After opening 4 reading gardens in 4 different villages (Roe, Melo, Nampar Macing and Komodo) in West Manggarai, West Flores, we decided to open more reading gardens in other remote areas of West Flores, Indonesia.
This time, we decided to open reading gardens in Rinca Village (on Rinca Island) and Papagarang Village (on Papagarang Island). Both of these villages are located in Komodo National Park.
So, now, all the kids who live in the villages in Komodo National Park (Komodo Village, Rinca Village and Papagarang Village) can enjoy reading good children story books at Rainbow Reading Gardens (Taman Bacaan Pelangi). Yipppeeee!!!
Today, me, Katherine Demopolous – my friend who works as a journalist in Jakarta, Junaidi – my best friend in Flores, William, Wawan – an English teacher who volunteering in another area of Flores, and a group of band members (Hendry, Berto, Oday) went on a small boat to go to Rinca and Papagarang Islands. We’re on a mission: opening 2 reading gardens on these islands!
We filled the boat with big boxes of books for kids who live on these islands. We’re all so excited!
Our first destination was to Rinca Village on Rinca Island. Do you know that you can see the famous komodo dragons on Rinca Island? There’s a tourism concession area called “Loh Buaya“, in which, tourists can go for trekking to see the komodo dragons, accompanied by a ranger/naturalist guide. Rinca Village itself is located not far from the tourism concession area and as you may guess, sometimes, the komodo dragons also go to this village for a walk.
When we got to the village, we’re greeted by the kids and without knowing, we’re already surrounded by tens of them! Some of them said hello, some of them said, “Halo turis!” (hello, tourist!), “Halo Miss!”, etc. I replied, “Halooo juga… tapi saya bukan turis” (hello to you, too… but I’m not a tourist)
We walked to the location of the reading garden. For your info, the locals live in traditional houses made of wood. We call it as “rumah panggung” (stage house), with the below part of the house is used for “bale-bale” (wooden bench) to relax during the hot and steamy day, or for a little snooze. Rainbow Reading Gardens (Taman Bacaan Pelangi) uses this space to put a bookshelf and books in, also for the kids to read the books. We asked a community group called “Kelompok Pencinta Lingkungan Hidup” (KPLH) to manage the reading garden, because it has to be sustainable and the local communities should be involved in managing the books.
The Rainbow Reading Gardens in Rinca Village is located at Bapak Mohamad’s house. He lives in a strategic location, right at the heart of the village and far away from the bushes where the komodo dragons often be seen. So, the kids will be save from the risk of getting visitors in the form of giant lizzard while they’re enjoying themselves reading books!
Pak Baco, the leader of KPLH, has prepared a beautiful bookshelf in blue color. It looks so cute and neat! As soon as we got into the location, we opened the boxes and put the books into the shelf right away. Done!
The kids who have been waiting unpatiently got even more excited after seeing the books displayed. They tried to grab the books, but was told to be patient and listened to the briefing first. I smiled when seeing the excitement and feeling their happiness .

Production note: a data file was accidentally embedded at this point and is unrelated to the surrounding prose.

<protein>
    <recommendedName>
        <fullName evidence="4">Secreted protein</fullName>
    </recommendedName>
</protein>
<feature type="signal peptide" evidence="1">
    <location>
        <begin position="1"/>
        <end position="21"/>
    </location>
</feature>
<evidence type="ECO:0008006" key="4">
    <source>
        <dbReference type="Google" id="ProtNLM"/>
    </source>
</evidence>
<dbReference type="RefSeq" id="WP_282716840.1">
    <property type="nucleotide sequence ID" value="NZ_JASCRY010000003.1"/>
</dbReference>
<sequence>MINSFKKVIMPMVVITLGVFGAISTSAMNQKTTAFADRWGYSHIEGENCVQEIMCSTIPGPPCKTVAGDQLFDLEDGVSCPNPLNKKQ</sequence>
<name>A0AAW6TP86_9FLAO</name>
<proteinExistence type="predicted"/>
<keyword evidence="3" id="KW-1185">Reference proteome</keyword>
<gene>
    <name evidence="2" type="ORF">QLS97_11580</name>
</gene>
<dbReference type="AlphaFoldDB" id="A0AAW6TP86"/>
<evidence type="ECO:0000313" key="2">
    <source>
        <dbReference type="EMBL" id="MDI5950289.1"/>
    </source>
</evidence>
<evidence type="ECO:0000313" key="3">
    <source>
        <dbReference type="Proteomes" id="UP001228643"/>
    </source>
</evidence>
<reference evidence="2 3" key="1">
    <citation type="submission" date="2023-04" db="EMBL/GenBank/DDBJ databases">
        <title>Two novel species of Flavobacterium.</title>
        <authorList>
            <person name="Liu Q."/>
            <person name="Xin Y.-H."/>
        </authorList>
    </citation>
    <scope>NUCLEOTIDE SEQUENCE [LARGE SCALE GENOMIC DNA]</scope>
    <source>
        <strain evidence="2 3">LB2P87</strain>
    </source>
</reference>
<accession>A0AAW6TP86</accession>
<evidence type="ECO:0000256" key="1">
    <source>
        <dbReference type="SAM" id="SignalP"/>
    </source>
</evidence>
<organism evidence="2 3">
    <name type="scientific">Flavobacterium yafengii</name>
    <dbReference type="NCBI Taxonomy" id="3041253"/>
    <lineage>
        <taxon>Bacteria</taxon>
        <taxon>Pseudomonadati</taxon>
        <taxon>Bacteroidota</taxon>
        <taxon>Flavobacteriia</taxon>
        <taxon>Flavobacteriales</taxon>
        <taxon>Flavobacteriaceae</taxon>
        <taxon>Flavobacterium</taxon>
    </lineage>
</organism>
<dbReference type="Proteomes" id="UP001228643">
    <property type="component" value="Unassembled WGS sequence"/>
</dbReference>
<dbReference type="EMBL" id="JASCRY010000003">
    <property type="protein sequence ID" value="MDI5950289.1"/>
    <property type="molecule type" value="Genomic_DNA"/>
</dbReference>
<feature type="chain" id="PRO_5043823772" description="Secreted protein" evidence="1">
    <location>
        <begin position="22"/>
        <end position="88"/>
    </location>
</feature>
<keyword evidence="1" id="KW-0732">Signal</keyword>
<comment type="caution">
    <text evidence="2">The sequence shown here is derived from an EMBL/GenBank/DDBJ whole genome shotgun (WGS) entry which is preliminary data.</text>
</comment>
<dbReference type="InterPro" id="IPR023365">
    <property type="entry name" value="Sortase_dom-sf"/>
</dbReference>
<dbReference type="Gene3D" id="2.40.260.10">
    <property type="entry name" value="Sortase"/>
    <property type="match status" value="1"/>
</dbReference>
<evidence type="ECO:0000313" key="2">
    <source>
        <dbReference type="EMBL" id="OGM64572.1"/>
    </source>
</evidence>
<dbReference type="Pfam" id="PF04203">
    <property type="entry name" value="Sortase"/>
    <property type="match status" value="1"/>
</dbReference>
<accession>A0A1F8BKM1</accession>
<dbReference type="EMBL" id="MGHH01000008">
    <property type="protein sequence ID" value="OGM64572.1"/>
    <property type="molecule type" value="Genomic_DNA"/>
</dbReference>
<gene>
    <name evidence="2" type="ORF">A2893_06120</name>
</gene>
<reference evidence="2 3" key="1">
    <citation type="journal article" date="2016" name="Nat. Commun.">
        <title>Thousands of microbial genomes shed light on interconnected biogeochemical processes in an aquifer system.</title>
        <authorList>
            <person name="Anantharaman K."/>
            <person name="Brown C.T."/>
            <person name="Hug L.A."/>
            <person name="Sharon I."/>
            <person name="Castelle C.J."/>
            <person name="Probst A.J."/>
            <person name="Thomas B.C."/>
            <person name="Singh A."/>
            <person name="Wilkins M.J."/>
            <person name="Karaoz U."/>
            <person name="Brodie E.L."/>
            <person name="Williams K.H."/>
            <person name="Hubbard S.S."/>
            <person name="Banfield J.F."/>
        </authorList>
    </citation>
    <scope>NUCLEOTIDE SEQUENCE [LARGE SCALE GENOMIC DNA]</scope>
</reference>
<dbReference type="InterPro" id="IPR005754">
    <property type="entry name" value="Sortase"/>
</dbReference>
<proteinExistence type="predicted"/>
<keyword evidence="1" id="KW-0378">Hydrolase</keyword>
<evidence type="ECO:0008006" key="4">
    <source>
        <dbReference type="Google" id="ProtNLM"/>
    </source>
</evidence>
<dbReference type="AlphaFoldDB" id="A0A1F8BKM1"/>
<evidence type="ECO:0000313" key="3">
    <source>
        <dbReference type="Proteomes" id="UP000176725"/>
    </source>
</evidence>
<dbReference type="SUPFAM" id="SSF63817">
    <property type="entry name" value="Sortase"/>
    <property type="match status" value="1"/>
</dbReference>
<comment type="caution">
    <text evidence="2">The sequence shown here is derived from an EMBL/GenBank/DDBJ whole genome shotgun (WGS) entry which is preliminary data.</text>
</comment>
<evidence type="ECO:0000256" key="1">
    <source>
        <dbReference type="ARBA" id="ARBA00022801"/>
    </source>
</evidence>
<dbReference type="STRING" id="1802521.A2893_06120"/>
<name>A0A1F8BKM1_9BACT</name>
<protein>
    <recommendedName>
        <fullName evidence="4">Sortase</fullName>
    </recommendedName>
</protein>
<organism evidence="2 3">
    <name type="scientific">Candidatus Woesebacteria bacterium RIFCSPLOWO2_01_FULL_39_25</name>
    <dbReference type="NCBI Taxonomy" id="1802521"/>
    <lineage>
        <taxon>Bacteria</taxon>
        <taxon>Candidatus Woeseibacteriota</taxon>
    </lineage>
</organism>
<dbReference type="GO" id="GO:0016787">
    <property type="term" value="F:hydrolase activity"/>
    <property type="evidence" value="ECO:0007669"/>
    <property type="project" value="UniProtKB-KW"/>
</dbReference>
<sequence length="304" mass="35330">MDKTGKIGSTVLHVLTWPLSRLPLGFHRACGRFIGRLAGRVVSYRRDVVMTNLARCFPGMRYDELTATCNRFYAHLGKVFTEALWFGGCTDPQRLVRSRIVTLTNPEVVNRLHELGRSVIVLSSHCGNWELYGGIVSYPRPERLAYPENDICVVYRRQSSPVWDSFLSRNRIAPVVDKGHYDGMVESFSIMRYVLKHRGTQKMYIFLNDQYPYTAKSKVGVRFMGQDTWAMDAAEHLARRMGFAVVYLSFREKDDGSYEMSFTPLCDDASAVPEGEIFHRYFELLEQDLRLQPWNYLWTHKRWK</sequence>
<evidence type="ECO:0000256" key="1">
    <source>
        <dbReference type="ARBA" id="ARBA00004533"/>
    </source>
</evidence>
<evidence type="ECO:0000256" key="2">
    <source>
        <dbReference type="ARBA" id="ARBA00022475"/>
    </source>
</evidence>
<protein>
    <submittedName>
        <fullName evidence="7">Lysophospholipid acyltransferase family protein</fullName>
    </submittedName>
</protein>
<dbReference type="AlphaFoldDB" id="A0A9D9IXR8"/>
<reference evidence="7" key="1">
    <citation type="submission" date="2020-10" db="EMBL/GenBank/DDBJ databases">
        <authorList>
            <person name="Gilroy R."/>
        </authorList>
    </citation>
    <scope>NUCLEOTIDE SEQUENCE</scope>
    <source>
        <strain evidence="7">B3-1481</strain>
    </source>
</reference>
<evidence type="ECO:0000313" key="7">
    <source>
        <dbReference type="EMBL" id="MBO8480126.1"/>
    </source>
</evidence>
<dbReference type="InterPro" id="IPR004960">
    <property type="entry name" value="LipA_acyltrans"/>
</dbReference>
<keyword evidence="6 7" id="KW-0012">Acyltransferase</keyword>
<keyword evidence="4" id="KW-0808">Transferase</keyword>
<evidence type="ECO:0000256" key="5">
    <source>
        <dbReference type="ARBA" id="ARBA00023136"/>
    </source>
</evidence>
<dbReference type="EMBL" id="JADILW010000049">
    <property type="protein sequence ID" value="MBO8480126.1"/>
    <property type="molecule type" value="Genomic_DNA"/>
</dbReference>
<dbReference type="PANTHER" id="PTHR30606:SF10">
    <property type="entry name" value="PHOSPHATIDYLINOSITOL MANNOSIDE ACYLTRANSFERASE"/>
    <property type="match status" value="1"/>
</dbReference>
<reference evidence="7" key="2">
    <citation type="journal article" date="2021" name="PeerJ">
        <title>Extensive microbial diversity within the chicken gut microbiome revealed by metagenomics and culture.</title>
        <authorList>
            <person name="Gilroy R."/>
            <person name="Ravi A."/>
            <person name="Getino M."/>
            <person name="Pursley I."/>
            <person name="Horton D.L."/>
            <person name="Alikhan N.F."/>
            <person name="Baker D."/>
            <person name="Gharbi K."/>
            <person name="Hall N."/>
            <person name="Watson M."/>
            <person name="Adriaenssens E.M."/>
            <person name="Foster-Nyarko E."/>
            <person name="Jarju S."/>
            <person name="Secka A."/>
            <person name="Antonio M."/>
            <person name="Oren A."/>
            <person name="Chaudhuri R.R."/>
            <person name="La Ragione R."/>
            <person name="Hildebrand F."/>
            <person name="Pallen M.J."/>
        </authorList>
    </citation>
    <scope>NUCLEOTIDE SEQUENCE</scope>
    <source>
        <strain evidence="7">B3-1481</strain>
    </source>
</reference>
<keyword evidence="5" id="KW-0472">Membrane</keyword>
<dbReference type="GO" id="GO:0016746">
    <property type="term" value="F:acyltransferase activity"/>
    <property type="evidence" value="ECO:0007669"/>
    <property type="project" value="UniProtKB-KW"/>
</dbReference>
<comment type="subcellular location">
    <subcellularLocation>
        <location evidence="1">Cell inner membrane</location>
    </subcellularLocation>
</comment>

We invited the school’s principal to the opening. We told him about our objective in opening the reading garden outside school area, trying to make him understand that the children can learn not only in the school, but also outside. And that having a small library outside school area can provide the kids with an alternative place to learn and a more comfortable place to read the books. Hopefully, by providing a comfortable place and good story books, the kids’ interest in reading would grow. The school’s principal nodded. I only had one wish: hope he understood the whole point, because I found it a bit difficult to introduce a new concept to areas who are still very conservative in terms of education system.
Anyway, it was so great to tell the kids about this good news. They were all looking at the bookshelf with shining eyes. I was so thrilled.
After telling them the good news about “Taman Bacaan Pelangi”, we took a group photo together. Then, in the crowd, my friend whispered to me, “Nila… someone wants to talk to you, but he’s a bit shy“.
Apparently, this guy was a school principal in a small village next to Rinca. It’s called Kerora Village.
With shy, he said, “Ibu Nila… I’m just wondering, could you also please open a reading garden in my village?”
Aawwww… how cute!
I asked him, “Sure. Would love to, if that’s possible. How many students you have in your school?”
He replied, “Only 45 kids, we only have 1st-3rd grade, then jump to 6th grade”.
Wow! How come? Where are the kids at the age of 4th-5th grade? A generation gap or what? Only Heaven knows.
I told him that I’ll try to arrange something for his village. The types of the books would be different, considering the kids are mostly on the 1st – 3rd grade. At the same time, I felt flattered and happy, because apparently, people started to think the importance of having libraries and providing reading books in their village. Good!
The sun was getting high and it was time to go. We said goodbye to everyone and they greeted our hands one by one. So cute! We walked back to the jetty to continue our trip to the other island. Half way, we noticed, it sounded so quiet. Where are the kids? Then we realized that the kids couldn’t be bothered to walk us back to the jetty because they’re all already busy flipping through the books!
Our boat left Rinca Island when the sun was shining right above us. It was mid day and burning hot. We felt like jumping to the clear water, but had to remind ourselves that we’re still on a mission: go to Papagarang Island to open Rainbow Reading Gardens for the kids there!
check out our story in Papagarang Village in the next post